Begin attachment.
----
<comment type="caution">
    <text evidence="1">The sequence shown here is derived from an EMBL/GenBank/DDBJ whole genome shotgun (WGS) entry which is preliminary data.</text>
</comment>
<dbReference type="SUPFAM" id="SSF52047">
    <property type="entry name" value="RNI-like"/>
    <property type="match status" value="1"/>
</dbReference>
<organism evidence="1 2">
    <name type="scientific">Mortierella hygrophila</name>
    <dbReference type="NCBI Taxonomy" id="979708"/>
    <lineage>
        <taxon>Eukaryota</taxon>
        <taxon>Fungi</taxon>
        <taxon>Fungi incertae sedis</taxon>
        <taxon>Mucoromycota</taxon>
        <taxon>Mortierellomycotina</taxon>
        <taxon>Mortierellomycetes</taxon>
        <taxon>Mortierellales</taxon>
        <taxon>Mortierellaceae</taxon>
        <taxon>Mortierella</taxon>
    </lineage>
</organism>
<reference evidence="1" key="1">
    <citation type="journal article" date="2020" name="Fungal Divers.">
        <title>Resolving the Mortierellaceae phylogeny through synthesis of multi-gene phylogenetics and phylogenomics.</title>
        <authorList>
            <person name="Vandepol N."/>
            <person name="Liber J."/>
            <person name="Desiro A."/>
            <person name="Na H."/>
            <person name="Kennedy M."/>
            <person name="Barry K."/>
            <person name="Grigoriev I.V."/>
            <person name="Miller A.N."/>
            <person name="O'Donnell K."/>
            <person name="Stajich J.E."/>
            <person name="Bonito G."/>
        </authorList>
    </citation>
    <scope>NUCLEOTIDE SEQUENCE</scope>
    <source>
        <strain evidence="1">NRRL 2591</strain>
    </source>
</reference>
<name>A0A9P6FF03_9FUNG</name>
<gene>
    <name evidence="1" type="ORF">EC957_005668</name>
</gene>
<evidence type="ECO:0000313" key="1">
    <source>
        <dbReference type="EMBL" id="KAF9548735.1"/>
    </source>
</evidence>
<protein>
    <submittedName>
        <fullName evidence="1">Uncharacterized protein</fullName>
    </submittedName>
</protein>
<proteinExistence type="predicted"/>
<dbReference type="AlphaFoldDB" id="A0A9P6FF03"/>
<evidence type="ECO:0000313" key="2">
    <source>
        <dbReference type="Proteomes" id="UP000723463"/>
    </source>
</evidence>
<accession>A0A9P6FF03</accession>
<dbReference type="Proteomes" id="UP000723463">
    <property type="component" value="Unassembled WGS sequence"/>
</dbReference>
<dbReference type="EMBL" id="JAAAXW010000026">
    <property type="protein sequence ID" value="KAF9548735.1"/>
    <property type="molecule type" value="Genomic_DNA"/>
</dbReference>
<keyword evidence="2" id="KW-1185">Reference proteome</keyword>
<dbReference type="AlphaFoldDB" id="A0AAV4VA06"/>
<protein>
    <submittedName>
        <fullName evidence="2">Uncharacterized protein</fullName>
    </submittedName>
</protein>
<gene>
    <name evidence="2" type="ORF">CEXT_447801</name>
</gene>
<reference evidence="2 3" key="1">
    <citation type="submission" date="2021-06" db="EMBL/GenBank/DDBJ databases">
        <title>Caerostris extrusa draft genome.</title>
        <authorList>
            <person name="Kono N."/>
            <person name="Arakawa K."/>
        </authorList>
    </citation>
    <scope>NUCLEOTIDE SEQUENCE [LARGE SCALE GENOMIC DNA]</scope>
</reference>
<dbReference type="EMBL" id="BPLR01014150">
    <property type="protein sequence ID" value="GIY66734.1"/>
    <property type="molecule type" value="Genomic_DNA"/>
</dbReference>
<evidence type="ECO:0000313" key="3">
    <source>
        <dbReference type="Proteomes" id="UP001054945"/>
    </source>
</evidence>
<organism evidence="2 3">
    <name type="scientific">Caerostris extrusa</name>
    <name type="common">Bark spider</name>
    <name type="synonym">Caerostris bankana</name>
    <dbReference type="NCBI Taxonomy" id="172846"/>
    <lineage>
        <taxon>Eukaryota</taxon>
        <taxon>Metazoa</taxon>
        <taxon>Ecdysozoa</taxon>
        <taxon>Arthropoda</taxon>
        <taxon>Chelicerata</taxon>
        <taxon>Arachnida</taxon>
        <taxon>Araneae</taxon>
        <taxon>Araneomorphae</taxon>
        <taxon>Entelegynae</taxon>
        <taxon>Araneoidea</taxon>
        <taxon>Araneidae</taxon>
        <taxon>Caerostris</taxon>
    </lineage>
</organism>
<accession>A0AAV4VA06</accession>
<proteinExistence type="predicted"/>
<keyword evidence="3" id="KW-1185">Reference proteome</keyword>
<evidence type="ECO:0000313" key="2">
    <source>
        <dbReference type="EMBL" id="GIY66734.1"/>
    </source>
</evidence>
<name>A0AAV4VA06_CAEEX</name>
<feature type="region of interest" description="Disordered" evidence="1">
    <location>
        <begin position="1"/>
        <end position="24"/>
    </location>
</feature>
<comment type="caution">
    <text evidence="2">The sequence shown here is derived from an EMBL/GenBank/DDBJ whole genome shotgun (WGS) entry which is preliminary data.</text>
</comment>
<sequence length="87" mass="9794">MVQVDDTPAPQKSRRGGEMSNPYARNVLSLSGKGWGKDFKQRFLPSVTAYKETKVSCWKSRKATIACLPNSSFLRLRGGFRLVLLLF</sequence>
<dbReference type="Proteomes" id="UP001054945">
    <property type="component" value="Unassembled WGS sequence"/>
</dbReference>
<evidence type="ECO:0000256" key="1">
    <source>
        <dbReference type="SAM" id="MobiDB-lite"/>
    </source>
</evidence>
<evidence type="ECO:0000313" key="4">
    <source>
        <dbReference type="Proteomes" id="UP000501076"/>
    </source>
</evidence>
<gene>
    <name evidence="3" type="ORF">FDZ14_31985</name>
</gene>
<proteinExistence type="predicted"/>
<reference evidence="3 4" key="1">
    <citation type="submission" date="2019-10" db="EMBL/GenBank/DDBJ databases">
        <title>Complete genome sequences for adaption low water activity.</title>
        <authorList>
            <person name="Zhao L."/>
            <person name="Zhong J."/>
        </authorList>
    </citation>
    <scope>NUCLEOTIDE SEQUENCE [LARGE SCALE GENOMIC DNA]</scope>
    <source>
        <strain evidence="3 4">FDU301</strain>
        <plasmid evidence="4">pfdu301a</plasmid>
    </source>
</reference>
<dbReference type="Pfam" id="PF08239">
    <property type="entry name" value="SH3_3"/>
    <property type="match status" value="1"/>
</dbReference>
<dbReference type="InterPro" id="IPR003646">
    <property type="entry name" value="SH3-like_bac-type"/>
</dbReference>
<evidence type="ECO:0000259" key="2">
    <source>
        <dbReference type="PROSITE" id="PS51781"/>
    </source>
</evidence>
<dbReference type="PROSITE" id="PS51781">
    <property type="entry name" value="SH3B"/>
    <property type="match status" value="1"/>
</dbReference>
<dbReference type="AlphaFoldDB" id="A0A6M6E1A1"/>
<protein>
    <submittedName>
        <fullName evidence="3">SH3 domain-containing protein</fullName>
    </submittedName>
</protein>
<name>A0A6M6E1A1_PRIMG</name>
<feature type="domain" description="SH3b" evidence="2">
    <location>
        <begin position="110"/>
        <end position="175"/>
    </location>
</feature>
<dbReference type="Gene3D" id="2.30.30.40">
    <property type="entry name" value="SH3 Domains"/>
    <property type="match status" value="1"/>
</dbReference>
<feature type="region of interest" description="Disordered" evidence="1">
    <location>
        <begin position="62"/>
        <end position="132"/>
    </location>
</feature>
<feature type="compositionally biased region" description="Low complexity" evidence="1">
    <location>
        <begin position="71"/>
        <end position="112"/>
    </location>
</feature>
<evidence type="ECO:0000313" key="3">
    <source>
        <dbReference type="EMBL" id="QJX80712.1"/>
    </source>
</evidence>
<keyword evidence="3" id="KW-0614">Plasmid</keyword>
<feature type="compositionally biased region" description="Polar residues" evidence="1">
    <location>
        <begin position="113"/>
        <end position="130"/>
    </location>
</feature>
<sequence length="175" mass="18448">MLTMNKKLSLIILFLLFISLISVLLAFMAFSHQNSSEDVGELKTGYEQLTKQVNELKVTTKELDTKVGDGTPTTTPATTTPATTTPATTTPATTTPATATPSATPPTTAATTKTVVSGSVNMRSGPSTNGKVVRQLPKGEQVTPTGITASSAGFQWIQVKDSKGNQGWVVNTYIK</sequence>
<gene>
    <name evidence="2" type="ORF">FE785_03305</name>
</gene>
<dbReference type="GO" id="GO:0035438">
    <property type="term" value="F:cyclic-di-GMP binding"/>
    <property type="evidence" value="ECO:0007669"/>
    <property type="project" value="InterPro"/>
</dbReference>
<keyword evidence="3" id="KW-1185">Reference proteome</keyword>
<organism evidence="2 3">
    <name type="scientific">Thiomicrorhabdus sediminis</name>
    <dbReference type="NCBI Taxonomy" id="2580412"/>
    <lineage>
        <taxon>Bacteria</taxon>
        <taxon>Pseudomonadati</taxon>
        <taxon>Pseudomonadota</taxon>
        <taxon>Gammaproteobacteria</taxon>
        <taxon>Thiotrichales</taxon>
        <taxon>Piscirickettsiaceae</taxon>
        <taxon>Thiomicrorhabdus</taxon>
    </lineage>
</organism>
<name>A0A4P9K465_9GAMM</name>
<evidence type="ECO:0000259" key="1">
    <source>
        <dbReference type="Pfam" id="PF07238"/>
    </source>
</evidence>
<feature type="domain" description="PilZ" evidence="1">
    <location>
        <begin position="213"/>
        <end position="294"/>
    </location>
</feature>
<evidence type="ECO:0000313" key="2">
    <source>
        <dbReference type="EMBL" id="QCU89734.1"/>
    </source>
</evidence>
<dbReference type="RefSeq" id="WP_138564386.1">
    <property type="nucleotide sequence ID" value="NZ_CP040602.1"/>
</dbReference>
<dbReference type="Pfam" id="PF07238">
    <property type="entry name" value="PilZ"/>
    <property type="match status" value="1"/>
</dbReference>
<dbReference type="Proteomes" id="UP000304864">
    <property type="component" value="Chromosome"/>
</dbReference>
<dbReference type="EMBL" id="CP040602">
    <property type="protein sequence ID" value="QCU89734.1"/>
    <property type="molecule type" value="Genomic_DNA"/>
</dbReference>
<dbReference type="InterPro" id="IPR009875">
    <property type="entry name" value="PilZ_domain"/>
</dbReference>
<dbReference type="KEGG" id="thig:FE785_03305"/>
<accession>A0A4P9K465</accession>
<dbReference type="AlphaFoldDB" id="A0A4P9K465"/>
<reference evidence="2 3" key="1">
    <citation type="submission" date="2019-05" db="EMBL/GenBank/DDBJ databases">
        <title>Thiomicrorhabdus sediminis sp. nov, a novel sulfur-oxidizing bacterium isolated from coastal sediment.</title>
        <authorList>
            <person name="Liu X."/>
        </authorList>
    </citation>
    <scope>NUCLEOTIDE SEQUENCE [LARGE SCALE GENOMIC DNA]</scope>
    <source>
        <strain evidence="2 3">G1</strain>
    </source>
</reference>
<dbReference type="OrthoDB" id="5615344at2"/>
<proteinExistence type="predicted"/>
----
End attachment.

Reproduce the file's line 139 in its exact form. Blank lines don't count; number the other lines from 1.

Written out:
    <text evidence="2">The sequence shown here is derived from an EMBL/GenBank/DDBJ whole genome shotgun (WGS) entry which is preliminary data.</text>